Companies may deduct a small amount in gifts to certain organisations approved by the Danish tax authorities and mentioned in the Danish tax authorities' guidelines. The deduction cannot exceed DKK 15,600 per year for tax year 2017 (previously DKK 15,200).

Furthermore, companies may deduct gifts to cultural organisations that receive a maintenance grant for operating expenses from either the government or the municipality. According to these rules, there is no limitation in terms of value, but certain restrictions regarding the use of the gift are applicable.

Finally, gifts to certain charitable organisations within Denmark or the European Union may be deducted, provided the recipient uses the funds for research. Deductibility is conditioned upon the organisation being approved by the Danish tax authorities. No limitation in regards to amount is applicable.

Fines and penalties

Fines and penalties are, in general, not deductible, as these are not considered operational expenses.

Bribes, kickbacks, and illegal payments

Even if considered economically reasoned and custom in certain jurisdictions, amounts used for bribery of officials are not deductible.

Taxes

Taxes are non-deductible for CIT purposes, except for employer’s tax, non-recoverable VAT, land tax, and coverage.

Net operating losses

Tax losses may be carried forward indefinitely. However, the utilisation of tax losses carried forward may be restricted. According to the rules, taxable income up to DKK 8,025,000 for 2017 (previously DKK 7,852,500) can always be eliminated by tax losses carried forward, whereas taxable income exceeding DKK 8,025,000 (previously DKK 7,852,500) can merely be reduced by 60% as a result of tax losses carried forward. For Danish tax consolidation groups, the rules apply for the group collectively. If losses are restricted, the limitation must be allocated to each of the companies according to complex rules.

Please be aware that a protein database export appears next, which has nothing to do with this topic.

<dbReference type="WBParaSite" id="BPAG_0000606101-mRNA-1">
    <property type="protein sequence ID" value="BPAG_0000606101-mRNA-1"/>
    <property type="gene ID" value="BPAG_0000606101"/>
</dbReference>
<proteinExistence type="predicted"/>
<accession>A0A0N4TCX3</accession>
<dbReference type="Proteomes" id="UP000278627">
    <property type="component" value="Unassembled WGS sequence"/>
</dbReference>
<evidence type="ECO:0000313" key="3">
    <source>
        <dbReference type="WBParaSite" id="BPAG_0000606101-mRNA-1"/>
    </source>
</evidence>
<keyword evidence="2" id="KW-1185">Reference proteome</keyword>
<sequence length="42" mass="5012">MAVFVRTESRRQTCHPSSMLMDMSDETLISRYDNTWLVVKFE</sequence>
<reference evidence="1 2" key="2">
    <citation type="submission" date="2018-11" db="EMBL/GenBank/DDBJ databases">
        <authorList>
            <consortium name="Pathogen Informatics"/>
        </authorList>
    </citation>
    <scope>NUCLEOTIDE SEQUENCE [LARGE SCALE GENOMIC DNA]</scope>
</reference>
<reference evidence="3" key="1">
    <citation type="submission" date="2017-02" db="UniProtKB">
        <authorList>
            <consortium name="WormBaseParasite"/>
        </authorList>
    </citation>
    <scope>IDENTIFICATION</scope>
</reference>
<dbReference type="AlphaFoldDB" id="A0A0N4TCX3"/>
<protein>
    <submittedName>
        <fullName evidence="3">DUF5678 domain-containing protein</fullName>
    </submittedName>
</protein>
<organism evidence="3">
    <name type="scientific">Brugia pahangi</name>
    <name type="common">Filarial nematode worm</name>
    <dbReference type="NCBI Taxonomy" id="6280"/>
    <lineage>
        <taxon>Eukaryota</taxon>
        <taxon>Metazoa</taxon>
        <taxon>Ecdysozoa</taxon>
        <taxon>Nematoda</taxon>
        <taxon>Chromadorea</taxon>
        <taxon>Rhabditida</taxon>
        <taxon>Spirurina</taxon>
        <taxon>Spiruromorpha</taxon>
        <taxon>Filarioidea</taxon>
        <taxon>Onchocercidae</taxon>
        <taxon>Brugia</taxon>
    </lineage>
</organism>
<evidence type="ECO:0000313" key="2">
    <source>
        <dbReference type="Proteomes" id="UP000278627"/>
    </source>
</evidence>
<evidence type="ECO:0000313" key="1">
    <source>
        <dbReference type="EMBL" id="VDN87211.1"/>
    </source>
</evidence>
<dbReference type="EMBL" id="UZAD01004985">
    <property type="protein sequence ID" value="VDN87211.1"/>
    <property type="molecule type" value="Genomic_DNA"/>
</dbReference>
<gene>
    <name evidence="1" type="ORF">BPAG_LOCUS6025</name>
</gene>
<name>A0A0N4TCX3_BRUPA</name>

Certain restrictions on the right to carry tax losses forward apply when more than 50% of the share capital or 50% of the voting rights at the end of the financial year are owned by shareholders different from those that held control at the beginning of the income year in which the tax loss was incurred.

Similarly, under certain circumstances, tax losses are cancelled if a Danish company receives a debt forgiveness or comparable transaction. However, there are numerous exceptions (e.g. inter-company transactions).

Tax losses may not be carried back and utilised in previous income years.

Payments to foreign affiliates

A Danish corporation can claim a deduction for royalties, management fees, and similar payments made to foreign affiliates, provided that such amounts are made on an arm’s-length basis and reflect services received. Interest at normal commercial rates paid to foreign affiliates will generally be allowed as a deduction but is subject to very complex thin capitalisation and interest relief limitation rules.


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Note: Information placed here in above is only for general perception. This may not reflect the latest status on law and may have changed in recent time. Please seek our professional opinion before applying the provision. Thanks.

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This blog is Created by CA Anil Kumar Jain.